There is a growing number of Christians today who are interpreting texts like John 14:6 (“I am the way, the truth, and the life; no one comes to the Father except through me”) inclusively, rather than exclusively.
Some interpreters apply this to the risen, cosmic Christ who they see working anonymously through many different mediums and mediators. The Gospels, they point out, were written from a post-Easter point of view. What others call by a different name they believe is actually the living Christ.
Others interpret Jesus’ statement “except through me” to be a reference to the values and virtues Jesus incarnated. In other words, anyone who embraces the values and virtues of Jesus can know God regardless of their particular beliefs. Acts 10:34 supports this reading: “In every nation anyone who fears (reverences) God and does what is right is acceptable to God.”
Still others, like me, emphasize that John was writing to his particular community. When John wrote “no one” he meant “none of you.”
Gail O’Day, in the New Interpreter’s Bible calls this particularism. That is, the claims made in John 14:6 express the particularities of the Johannine community’s knowledge and experience of God.
In other words, this is not true for everyone, but it is true for Christians. From this point of view, John 14:6 says nothing about how those outside of Christianity can know God. This is how Christians know God, namely, by following the way of Jesus into the truth and life of God. For Christians, Jesus is the definitive revelation of God.
This means, on one hand, that Christians are free to treat with acceptance and respect adherents and participants of non-Christian religious (and secular) traditions without feeling obligated to impose Christian beliefs on them.
On the other hand, this means that Christians must take the life and teachings of Jesus seriously as “the way” to live, not just a doctrine to be confessed.
It’s ironic that some Christians who demand all people adhere to their Christian beliefs in order to know God do not, in practice, take the life and teachings of Jesus that seriously.
Shane Claiborne, a founding member of the “The Simple Way,” recently wrote an article titled: “If It Weren’t for Jesus, I Might Be Pro-Death Too: A Response to Al Mohler.”
He points out that Al Mohler, President of Southern Baptist Theological Seminary, wrote a 1200 word argument for why Christians should support the death penalty and did not mention Jesus a single time. He also noted that the official pro capital punishment policy of the SBC does not contain a single reference to Jesus or the Gospels in support of their position.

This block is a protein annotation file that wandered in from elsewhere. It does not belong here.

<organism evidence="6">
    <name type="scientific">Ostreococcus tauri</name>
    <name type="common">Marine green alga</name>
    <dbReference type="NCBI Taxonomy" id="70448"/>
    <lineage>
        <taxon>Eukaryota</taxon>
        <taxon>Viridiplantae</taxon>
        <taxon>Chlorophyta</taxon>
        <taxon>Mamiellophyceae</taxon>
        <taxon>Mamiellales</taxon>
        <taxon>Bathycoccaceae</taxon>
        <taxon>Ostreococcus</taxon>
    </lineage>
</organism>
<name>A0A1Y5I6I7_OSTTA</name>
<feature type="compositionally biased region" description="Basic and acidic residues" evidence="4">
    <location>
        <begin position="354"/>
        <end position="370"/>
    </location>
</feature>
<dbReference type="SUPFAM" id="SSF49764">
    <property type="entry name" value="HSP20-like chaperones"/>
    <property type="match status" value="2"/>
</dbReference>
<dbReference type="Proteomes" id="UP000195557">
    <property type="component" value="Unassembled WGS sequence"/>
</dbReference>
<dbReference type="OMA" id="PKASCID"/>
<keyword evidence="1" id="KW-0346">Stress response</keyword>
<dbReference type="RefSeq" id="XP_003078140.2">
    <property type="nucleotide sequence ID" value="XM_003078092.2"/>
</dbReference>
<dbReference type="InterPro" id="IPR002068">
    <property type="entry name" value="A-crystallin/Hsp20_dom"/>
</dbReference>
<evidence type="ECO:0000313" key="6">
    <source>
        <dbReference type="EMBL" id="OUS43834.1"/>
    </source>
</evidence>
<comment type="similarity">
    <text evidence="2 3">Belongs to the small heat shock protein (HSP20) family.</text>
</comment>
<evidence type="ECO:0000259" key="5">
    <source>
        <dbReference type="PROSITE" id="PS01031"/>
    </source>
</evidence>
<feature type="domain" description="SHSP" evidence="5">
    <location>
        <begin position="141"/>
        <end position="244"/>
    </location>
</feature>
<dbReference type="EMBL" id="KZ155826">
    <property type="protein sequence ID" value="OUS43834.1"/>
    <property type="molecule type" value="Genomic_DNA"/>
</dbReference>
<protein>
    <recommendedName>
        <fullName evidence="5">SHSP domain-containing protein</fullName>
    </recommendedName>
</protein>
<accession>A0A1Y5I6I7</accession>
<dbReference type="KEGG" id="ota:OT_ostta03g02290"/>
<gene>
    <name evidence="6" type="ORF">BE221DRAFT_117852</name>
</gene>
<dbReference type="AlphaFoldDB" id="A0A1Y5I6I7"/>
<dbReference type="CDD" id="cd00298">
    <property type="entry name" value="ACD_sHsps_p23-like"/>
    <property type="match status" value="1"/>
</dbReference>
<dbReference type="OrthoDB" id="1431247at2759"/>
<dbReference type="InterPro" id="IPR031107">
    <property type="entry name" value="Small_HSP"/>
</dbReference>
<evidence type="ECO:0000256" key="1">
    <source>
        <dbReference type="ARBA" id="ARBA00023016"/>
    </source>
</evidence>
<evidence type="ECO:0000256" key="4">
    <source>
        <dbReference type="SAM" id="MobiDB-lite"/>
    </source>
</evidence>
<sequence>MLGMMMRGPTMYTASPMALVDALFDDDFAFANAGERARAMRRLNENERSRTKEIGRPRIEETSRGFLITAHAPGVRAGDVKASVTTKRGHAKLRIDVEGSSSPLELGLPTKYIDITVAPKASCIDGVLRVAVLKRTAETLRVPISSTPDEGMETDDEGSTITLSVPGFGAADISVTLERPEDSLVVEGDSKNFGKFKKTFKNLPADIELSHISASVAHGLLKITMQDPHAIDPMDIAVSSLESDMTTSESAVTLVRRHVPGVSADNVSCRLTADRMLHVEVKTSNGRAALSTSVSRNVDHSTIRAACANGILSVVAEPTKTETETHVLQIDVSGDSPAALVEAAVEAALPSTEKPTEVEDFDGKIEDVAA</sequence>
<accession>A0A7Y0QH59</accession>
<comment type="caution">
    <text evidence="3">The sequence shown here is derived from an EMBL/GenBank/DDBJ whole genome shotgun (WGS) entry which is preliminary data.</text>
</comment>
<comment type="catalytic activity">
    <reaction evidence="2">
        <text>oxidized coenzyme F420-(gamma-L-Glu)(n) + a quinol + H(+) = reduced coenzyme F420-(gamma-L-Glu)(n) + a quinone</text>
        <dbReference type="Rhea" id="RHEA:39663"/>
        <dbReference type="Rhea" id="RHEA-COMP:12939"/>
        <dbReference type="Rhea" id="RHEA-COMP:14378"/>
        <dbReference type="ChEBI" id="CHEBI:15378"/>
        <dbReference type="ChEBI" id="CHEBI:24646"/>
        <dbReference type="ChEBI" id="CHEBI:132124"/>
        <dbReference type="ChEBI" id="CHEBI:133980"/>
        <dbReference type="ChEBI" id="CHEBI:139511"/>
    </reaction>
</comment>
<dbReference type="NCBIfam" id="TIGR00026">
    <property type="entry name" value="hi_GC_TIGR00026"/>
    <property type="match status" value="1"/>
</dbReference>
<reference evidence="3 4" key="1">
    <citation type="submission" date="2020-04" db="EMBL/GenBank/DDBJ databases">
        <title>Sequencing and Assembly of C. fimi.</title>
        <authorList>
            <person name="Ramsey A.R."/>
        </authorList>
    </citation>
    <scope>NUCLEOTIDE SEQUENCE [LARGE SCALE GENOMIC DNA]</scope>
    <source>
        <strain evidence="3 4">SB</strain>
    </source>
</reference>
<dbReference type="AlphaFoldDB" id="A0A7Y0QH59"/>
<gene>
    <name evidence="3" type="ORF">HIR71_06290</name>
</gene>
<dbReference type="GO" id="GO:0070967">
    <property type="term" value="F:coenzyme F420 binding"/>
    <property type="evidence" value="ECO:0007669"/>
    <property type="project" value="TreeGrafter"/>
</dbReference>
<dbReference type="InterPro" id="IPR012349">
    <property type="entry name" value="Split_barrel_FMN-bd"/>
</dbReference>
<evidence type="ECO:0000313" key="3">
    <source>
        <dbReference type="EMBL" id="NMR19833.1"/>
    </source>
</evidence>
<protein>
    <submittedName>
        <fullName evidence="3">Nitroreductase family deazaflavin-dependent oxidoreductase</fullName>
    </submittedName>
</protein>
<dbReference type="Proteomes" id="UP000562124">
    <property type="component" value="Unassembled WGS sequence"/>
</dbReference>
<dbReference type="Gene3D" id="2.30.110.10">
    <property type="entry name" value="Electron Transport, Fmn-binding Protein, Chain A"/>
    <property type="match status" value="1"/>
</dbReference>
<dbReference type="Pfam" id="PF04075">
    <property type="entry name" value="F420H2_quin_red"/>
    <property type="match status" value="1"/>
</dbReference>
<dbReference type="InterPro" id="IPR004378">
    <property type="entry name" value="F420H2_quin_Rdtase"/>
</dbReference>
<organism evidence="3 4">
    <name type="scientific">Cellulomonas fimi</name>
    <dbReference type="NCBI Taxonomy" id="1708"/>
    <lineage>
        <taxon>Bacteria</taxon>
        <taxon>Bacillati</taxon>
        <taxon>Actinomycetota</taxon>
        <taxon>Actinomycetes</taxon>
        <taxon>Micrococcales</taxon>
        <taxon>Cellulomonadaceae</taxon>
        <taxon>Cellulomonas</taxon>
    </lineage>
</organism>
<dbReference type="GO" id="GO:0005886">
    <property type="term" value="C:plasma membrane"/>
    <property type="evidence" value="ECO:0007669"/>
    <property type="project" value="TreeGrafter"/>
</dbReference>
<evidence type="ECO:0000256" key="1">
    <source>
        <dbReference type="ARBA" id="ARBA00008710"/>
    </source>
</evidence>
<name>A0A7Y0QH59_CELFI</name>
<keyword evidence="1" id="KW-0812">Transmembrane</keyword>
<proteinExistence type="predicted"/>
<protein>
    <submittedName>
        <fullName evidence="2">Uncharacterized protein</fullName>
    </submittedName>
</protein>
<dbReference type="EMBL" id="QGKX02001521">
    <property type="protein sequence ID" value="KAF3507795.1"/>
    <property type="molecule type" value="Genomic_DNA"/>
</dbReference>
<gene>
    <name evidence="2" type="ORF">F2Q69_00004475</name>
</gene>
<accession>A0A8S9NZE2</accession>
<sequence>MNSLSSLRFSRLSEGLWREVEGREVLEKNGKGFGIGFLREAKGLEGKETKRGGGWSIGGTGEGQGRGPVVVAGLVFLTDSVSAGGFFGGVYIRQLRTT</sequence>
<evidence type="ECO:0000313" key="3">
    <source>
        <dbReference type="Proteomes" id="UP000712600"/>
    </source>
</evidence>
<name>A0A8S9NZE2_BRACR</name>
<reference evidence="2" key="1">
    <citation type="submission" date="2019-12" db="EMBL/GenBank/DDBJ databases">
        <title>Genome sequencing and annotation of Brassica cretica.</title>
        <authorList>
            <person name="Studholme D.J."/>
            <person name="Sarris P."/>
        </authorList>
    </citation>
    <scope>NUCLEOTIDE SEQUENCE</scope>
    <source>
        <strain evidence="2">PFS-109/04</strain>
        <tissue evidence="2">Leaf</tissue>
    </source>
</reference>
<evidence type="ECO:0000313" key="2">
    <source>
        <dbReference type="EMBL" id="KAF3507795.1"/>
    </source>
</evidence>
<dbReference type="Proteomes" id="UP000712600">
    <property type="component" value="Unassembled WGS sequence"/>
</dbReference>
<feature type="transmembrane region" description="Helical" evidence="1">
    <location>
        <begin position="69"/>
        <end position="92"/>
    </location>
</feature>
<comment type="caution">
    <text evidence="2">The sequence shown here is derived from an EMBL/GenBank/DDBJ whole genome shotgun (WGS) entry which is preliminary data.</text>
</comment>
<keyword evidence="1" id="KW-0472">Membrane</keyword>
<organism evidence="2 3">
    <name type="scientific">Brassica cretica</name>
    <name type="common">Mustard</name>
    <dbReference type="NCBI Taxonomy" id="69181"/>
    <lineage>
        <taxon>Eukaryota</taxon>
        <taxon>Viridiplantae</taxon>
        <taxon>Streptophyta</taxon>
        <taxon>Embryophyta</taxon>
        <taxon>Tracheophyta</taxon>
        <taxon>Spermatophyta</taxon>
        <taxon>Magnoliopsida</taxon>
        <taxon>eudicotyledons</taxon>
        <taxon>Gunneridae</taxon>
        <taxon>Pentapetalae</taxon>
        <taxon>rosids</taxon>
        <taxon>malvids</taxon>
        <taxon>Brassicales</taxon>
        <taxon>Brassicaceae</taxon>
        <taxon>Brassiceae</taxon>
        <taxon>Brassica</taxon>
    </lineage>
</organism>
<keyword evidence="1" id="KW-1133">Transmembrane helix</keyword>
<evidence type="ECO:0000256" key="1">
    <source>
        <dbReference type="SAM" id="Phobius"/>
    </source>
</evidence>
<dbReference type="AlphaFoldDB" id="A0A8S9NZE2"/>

How is that possible? How can a President of a
and the largest Protestant
denomination in the country take a definitive moral position without any
mention of Jesus who is our definitive revelation of God? Theological School
Of course, I can’t point my finger at others without pointing it at myself. How can I (or any Christian) harbor anger instead of nurturing forgiveness, or seek money, honor, position, and power over the
, or pursue my own interests above
the interests of others, if indeed Jesus is my guide and standard? kingdom of God
If Jesus is our definitive revelation of God, then not only must all Scripture be evaluated and assessed through the lens of the story of Jesus, but the totality of our Christian lives must be made to conform to the grace and truth he “fleshed out” among us.
Ann Howard of “The Beatitude Society” shares how John 14:6 bothered her as a child. When she was 10 years old a group of foreign visitors came to her little
Minnesota town for a
weekend visit on their tour of America.
Her family hosted a Russian, a friendly man with a thick accent who went with
her family to their Lutheran church on Sunday.
She was sorry when the visit ended, but something Yuri said during the visit really troubled her. She asked her mother about it.
“Yuri said he doesn’t believe in Jesus or even believe in God. I’m afraid he’s not going to go to heaven. What’s going to happen to Yuri when he dies?”
Ann’s mother wisely responded: “Christianity is not a club, Anne. It’s not about who’s in and who’s out. It’s about how we live.”
If Jesus is our Lord, then every moral, ethical, and social position, as well as all daily priorities and decisions should be evaluated and determined on the basis of “the way” of Jesus. Jesus is our authority on how to live.
It’s much easier to believe a doctrine about Jesus and demand that others conform to it, than it is to actually embody “the way” of Jesus and love and accept others where they are.